Caren and Doug talk over our culture’s obsession with personality profiles and the instruments to construct them, ranging from “What’s Your Hogwart’s House?” to Myers-Briggs and Big Five Factors. We also touch on StrengthsFinder, Gretchen Rubin’s Four Temperaments, and the Five Love Languages. What drives our fascination with these, at the personal and institutional levels? What are they good at identifying and what do they distort? More important, is the whole enterprise misguided? Walker Percy’s Lost in the Cosmos: The Last Self-Help Book provides the (delayed) epigraph.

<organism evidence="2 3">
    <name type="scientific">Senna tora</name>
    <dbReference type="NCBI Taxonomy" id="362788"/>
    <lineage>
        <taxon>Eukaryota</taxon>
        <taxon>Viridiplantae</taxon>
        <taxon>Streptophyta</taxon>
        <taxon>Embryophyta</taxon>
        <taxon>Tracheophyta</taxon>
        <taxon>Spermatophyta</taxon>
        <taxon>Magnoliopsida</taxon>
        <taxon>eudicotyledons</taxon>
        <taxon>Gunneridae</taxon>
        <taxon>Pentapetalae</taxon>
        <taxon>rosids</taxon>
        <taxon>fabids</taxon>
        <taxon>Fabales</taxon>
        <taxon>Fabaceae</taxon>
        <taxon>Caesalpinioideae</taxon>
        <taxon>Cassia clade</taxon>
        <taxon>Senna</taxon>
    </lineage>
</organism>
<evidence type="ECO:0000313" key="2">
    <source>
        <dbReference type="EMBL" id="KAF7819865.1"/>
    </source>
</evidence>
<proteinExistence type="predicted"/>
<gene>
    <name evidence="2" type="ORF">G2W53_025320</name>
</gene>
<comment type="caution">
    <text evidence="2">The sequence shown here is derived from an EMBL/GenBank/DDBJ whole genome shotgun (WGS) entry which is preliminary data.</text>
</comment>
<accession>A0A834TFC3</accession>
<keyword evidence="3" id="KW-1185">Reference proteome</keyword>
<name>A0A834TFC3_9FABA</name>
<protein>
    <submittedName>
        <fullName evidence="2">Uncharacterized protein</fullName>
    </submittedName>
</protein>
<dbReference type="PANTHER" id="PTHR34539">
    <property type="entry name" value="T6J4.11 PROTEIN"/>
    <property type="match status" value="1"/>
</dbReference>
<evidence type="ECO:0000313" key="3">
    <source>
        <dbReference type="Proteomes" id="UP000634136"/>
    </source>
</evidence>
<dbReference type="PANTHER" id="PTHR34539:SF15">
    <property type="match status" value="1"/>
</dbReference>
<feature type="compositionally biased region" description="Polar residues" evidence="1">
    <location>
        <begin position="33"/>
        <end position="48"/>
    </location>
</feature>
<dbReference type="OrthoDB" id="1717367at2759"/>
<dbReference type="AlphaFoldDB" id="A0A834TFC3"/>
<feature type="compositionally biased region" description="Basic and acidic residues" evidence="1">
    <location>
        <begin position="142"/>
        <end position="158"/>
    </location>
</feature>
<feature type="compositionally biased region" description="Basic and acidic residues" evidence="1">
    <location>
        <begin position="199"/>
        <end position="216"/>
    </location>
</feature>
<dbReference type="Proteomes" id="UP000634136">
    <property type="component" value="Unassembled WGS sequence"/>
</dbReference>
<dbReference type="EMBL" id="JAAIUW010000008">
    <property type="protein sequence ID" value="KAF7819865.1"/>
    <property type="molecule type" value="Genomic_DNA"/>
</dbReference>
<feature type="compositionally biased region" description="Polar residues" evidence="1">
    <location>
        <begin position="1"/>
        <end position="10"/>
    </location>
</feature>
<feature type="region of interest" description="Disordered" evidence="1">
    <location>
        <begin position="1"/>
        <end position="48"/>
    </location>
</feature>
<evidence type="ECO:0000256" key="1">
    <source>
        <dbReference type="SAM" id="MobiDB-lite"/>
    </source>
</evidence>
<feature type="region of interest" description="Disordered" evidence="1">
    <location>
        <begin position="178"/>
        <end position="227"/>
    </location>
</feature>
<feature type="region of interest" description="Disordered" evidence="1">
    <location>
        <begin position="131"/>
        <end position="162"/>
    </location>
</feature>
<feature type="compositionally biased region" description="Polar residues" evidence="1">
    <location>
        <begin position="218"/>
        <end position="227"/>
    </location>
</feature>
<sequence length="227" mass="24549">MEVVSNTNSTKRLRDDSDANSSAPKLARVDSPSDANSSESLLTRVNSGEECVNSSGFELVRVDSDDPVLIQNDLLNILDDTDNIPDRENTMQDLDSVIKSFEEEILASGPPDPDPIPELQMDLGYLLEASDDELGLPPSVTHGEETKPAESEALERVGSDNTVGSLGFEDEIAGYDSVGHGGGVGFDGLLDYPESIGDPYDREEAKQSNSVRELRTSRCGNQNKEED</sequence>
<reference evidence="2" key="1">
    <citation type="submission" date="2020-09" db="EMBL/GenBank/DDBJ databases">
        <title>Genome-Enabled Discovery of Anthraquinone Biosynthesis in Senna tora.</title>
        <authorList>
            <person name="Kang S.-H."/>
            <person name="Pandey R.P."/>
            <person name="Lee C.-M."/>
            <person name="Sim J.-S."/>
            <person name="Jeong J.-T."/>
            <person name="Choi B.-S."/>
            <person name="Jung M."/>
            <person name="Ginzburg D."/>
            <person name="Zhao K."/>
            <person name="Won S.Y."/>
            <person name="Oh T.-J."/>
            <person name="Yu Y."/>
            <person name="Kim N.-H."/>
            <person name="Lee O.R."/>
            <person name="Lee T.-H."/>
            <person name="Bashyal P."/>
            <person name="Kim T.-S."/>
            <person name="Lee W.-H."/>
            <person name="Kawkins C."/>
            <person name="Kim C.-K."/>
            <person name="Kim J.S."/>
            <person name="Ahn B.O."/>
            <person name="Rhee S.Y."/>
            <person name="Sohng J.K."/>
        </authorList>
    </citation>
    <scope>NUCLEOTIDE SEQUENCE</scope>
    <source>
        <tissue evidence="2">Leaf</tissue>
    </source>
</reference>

Show notes (these will be fun):
If you’d like to take free versions of the personality tests mentioned on the show.
Gretchen Rubin’s Four Temperaments
The Open Source Psychometric’s Project has a range of tests you can take, including the Big Five Factors, which has come to fill the niche Myers-Briggs used to for institutions.
Clifton StrengthsFinder (not free, but no real free equivalent yet)
On Ignation meditation and examination of conscience, see the extensive resources compiled by Loyola Press.
The Meditations of Marcus Aurelius, translated by Gregory Hays. You need the physical copy of this book. If you know someone in your life who thinks all philosophy is dry, abstract, and pointless, this book will change their mind.